Newcastle University Industrial work apparently has the most dangerous environment of any occupation. Experts from the University and Northumbria Healthcare NHS Foundation Trust reveal that industrial workers may have a greater than expected rate of the lung condition Chronic Obstructive Pulmonary Disease (COPD).

Scientists reveal that several people in North East England who used to work in a heavy industry may suffer from COPD. Around 7,500 randomly selected people from the North East aged between 45 and 69 years responded to a survey sent out by health professionals.

Dr Alice Melville, who led the study, commented, “We began this study because we wanted to see if there was a link between working in heavy industry and developing COPD. This is an area of illness that has been under investigated. We already knew that coal mining was a factor but were particularly interested in the effects of other industrial activity.”

Experts observed that around half of the individuals suffered from some form of chronic respiratory symptoms like cough, wheeze or shortness of breath which are known to be signs of COPD. Among 845 people who responded to the survey and attended simple breathing tests, 11 per cent were observed to be suffering from COPD.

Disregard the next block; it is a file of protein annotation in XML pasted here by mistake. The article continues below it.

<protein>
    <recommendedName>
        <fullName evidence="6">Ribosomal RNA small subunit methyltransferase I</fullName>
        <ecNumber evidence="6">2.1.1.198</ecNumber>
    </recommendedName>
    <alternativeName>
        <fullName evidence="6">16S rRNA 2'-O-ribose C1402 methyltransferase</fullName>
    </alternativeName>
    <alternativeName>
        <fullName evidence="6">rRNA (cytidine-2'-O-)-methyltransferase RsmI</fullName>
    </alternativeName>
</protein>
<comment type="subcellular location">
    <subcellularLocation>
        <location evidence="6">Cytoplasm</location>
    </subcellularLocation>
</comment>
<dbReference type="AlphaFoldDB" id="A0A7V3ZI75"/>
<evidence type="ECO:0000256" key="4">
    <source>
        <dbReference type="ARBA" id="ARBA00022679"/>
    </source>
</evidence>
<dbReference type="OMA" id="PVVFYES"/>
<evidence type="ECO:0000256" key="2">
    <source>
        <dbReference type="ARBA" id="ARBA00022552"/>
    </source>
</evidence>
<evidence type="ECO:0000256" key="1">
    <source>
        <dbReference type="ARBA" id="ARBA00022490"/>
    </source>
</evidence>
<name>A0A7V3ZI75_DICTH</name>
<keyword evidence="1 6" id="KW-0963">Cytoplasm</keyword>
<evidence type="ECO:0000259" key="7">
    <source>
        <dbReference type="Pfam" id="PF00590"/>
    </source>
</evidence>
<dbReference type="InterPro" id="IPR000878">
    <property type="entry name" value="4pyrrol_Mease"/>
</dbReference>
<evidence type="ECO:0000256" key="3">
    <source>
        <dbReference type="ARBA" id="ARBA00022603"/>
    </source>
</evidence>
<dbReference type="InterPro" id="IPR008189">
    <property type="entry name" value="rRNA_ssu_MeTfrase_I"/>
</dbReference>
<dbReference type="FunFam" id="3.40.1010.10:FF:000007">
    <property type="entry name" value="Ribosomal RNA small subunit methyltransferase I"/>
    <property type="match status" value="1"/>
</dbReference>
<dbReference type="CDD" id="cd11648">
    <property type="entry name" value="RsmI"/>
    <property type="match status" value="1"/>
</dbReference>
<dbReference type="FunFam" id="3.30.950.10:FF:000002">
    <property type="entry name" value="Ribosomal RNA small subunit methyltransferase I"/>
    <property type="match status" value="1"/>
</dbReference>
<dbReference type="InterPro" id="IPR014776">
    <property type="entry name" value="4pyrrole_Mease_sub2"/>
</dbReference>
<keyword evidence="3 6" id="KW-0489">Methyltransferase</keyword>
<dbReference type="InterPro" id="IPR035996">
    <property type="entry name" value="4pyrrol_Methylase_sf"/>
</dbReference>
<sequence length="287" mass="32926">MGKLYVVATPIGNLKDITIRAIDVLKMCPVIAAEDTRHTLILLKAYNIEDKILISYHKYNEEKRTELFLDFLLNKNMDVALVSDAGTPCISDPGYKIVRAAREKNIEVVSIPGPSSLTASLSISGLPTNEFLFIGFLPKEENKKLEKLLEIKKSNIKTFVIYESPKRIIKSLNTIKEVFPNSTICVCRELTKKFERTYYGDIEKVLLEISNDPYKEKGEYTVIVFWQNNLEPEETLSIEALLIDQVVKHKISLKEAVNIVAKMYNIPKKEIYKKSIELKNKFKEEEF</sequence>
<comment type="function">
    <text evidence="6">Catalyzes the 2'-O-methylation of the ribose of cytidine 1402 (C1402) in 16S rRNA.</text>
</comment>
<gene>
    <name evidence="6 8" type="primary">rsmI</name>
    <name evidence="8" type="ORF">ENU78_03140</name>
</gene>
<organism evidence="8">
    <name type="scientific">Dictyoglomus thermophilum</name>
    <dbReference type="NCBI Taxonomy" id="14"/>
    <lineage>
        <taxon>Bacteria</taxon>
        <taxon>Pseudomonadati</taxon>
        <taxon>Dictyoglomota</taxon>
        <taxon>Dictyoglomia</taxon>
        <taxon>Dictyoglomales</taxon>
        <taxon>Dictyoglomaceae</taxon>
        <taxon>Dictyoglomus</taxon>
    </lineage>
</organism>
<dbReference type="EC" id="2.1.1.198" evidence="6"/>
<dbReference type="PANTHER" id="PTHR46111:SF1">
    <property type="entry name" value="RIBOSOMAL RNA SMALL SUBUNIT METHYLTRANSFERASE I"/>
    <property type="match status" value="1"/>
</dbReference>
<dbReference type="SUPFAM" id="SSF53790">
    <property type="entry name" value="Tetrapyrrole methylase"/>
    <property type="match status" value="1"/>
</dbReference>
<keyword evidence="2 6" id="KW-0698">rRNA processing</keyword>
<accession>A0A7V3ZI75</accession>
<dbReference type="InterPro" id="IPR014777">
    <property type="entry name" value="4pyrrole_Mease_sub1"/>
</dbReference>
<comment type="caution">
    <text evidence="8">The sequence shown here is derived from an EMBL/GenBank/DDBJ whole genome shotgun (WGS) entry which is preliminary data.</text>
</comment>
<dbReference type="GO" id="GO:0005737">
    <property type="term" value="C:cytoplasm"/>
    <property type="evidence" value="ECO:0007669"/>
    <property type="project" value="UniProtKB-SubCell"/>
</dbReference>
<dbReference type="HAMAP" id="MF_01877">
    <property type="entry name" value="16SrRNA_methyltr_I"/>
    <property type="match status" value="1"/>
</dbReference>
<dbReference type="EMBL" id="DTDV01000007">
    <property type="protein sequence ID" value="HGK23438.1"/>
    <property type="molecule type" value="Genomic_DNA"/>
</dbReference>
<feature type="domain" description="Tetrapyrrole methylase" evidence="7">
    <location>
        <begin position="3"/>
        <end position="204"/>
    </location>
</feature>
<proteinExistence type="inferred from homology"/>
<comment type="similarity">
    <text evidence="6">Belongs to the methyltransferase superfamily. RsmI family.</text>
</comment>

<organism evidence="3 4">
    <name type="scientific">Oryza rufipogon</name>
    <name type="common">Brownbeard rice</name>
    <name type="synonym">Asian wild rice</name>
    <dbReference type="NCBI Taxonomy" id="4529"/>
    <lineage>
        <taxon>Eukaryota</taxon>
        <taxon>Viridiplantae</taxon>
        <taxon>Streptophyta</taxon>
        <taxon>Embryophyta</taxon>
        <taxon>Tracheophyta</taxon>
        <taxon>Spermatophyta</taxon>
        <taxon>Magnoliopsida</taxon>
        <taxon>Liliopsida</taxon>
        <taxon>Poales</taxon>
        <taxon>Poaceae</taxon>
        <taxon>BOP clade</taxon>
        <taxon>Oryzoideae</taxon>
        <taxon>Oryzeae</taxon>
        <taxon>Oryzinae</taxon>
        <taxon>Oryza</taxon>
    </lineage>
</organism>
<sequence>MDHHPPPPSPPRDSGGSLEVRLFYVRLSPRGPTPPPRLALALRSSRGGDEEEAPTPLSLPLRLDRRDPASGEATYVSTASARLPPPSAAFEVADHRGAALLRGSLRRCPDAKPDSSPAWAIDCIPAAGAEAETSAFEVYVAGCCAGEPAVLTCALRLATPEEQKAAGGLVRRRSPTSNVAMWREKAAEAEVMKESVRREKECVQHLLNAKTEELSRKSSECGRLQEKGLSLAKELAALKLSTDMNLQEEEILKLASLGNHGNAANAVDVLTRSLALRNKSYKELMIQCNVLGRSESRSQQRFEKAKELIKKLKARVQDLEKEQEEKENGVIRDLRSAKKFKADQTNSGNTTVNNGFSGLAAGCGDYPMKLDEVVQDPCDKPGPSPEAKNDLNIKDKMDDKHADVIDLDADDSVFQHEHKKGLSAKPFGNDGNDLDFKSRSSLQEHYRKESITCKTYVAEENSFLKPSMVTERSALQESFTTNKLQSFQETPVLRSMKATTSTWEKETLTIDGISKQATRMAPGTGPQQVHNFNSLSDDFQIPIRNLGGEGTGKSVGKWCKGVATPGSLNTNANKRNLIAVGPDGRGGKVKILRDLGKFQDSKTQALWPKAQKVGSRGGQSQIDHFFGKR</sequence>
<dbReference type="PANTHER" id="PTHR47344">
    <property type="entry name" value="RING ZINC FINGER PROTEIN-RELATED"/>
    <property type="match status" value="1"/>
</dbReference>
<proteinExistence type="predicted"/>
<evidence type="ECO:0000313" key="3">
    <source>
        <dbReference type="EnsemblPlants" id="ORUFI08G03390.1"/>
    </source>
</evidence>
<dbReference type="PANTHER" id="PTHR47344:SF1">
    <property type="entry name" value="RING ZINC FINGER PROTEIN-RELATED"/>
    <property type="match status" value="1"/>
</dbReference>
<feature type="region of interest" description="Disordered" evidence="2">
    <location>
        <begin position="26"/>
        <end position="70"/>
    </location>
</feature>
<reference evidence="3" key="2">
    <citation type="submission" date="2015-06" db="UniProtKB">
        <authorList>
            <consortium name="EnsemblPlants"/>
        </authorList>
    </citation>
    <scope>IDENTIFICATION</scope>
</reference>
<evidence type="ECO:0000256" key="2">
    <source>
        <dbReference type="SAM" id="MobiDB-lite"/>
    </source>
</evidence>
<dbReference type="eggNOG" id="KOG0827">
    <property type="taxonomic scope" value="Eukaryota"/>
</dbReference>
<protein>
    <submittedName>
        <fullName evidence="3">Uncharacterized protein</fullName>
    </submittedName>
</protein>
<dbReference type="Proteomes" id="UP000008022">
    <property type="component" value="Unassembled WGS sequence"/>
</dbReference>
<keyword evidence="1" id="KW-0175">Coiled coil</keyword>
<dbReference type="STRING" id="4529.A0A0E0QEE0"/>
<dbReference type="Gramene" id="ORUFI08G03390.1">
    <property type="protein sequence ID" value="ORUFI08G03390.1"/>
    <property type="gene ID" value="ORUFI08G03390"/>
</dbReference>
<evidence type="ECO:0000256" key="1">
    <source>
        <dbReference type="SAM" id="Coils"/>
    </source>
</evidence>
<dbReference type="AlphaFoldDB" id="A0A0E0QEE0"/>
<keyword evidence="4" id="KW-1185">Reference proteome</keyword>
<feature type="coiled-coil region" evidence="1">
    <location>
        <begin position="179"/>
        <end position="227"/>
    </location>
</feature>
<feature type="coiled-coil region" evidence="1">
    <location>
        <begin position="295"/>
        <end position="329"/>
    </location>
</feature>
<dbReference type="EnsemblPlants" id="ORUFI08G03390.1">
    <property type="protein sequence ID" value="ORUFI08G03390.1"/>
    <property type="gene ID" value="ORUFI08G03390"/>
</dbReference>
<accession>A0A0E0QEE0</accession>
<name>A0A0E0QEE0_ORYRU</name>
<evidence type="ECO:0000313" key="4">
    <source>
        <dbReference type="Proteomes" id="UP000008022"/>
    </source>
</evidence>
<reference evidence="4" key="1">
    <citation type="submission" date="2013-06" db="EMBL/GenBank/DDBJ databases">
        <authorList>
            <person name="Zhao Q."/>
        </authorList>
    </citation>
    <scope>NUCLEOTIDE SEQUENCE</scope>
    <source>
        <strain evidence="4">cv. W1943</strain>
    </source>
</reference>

Dr Alice added, “Smoking is a factor but it doesn’t explain the full extent of the problem we uncovered. Our figures show a link between working in an industrial setting and developing COPD.”

Further, individuals with a history of occupational exposures were about 50 per cent more likely to report respiratory symptoms as compared to those who had not been exposed. They also identified that people working in industrial fields suffered about a fifth more from COPD.

“We know that COPD is under reported and there are far more cases out there than we know about. Anyone who has persistent respiratory symptoms, whether or not they have worked in these industries, should go and see their GP to have some simple tests to see if they have COPD or another respiratory condition. The symptoms can be helped with simple treatments,” Dr Alice remarked.

Experts share that the number of sufferers may be greater. However, it has been known for some time that some coal miners have developed COPD as a result of their exposure to coal dust. There is limited knowledge about the effects of other occupational exposures. This analysis particularly examined factory workers , ship building, welders, coal miners and those who have been exposed to asbestos, paint or other dust and fumes.

These findings were published on 1st September, 2010 in the European Respiratory Journal.